If you want to mellow out between parties and concerts during the Sturgis rally, you may have to get a little distance between yourself and Party Central for a few hours. You can take a nap, maybe sleep off a hangover, or you can head out the parks and monuments South Dakota has to offer year-round.
South Dakota Air and Space Museum
Distance: 37.1 miles
235 Main Gate Road, Box Elder, SD 57719
The South Dakota Air and Space Museum, part of the museum system of the National Museum of the US Air Force, is located in Box Elder, South Dakota, just outside the main gate of Ellsworth AFB. The South Dakota Air and Space Museum serves to educate and entertain the public. Not only does it give information about the history of US Air Force aviation, but it promotes South Dakota aviation history. There are 30 aircraft ranging from World War II bomber and transport aircraft to the contemporary B-1B Lancer.
Distance: 52.1 miles
Coordinates: 43°52'44.21"N 103°27'35.37"W
South Dakota’s most famous rock monument would be Mount Rushmore. Carved into the likenesses of presidents Teddy Roosevelt, Thomas Jefferson, Abraham Lincoln, and George Washington, it’s one of those must-see stops for anyone at the rally. Located 52 miles from Sturgis proper off of Highway 244, it’s a good excuse to hop on your scoot and head out of the hustle and bustle of Main Street.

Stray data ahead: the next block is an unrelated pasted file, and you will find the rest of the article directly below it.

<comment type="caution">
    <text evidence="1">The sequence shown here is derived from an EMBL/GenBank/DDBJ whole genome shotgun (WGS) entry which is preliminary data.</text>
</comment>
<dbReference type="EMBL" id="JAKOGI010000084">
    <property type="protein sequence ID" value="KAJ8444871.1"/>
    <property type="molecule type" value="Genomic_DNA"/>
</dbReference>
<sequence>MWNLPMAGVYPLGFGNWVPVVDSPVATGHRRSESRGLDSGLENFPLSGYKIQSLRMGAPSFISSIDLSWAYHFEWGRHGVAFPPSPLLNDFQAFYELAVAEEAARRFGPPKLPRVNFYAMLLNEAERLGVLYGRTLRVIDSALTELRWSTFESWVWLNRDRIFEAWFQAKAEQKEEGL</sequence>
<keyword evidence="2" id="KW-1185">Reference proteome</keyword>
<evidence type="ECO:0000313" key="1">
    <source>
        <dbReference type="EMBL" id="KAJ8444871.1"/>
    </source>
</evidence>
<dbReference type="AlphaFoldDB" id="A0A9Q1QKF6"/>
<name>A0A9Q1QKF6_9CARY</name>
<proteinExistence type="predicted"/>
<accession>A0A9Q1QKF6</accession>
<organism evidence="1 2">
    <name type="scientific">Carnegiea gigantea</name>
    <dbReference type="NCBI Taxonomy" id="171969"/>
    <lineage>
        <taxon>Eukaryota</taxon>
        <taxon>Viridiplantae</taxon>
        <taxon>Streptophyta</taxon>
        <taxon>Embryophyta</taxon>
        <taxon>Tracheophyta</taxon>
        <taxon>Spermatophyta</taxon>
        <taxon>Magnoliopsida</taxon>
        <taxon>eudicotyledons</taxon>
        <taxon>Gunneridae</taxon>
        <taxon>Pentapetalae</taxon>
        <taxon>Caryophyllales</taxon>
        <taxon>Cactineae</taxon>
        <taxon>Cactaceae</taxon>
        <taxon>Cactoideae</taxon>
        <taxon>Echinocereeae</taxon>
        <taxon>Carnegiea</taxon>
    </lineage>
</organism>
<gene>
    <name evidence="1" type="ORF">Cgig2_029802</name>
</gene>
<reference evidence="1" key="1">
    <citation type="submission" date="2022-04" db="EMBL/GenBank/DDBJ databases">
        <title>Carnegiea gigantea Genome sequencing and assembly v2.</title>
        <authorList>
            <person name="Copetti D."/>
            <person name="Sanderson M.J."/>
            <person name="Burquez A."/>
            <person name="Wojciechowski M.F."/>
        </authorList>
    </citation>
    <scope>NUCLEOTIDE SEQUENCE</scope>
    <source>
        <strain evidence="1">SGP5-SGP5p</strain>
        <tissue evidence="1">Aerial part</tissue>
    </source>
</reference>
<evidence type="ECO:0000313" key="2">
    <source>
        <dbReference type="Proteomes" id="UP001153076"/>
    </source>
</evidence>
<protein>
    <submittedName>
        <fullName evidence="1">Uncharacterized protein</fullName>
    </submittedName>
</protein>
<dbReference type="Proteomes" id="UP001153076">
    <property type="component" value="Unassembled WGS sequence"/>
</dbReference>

South Dakota historian Doane Robinson is credited with conceiving the idea of carving the likenesses of famous people into the Black Hills region of South Dakota in order to promote tourism in the region. Robinson’s initial idea was to sculpt the Needles (part of Canyonlands National Park, Utah); however, Gutzon Borglum rejected the Needles site because of the poor quality of the granite and strong opposition from Native American groups. They settled on the Mount Rushmore location, which also has the advantage of facing southeast for maximum sun exposure. Robinson wanted it to feature Western heroes like Lewis and Clark, Red Cloud, and Buffalo Bill Cody, but Borglum decided the sculpture should have a more national focus and chose the four presidents whose likenesses would be carved into the mountain.
Custer State Park
Coordinates: 43°44'45"N 103°25'5"W
Just so we’re clear, this isn’t where the general and 7th Cavalry met their famous demise in 1876. It is, however, named after Custer. Custer State Park is home to a herd of free-ranging bison, which, if you’ve never seen up close and personal, are definitely worth the experience. The park is also known for its Begging Burros, so named because they wander right up to cars begging for food. Each year, some of the bison are auctioned off in September to keep their numbers at a sustainable level. Elk, mule deer, and bighorn sheep also inhabit the park.
Jewel Cave National Park
Distance: 69 miles
Jewel Cave National Park is home to the third-largest cave in the world, second only to the first-largest cave and my old apartment from college. In all seriousness, what makes it truly cool is the 180-plus miles of mapped and surveyed passages, containing brilliant colors and crystalline formations. Its maze of passages lure explorers, and its scientific wealth remains a mystery. This resource is truly a jewel in the National Park Service.
Crazy Horse Memorial
Distance: 66.1 miles
Coordinates: 43°50'12.44"N 103°37'27.79"W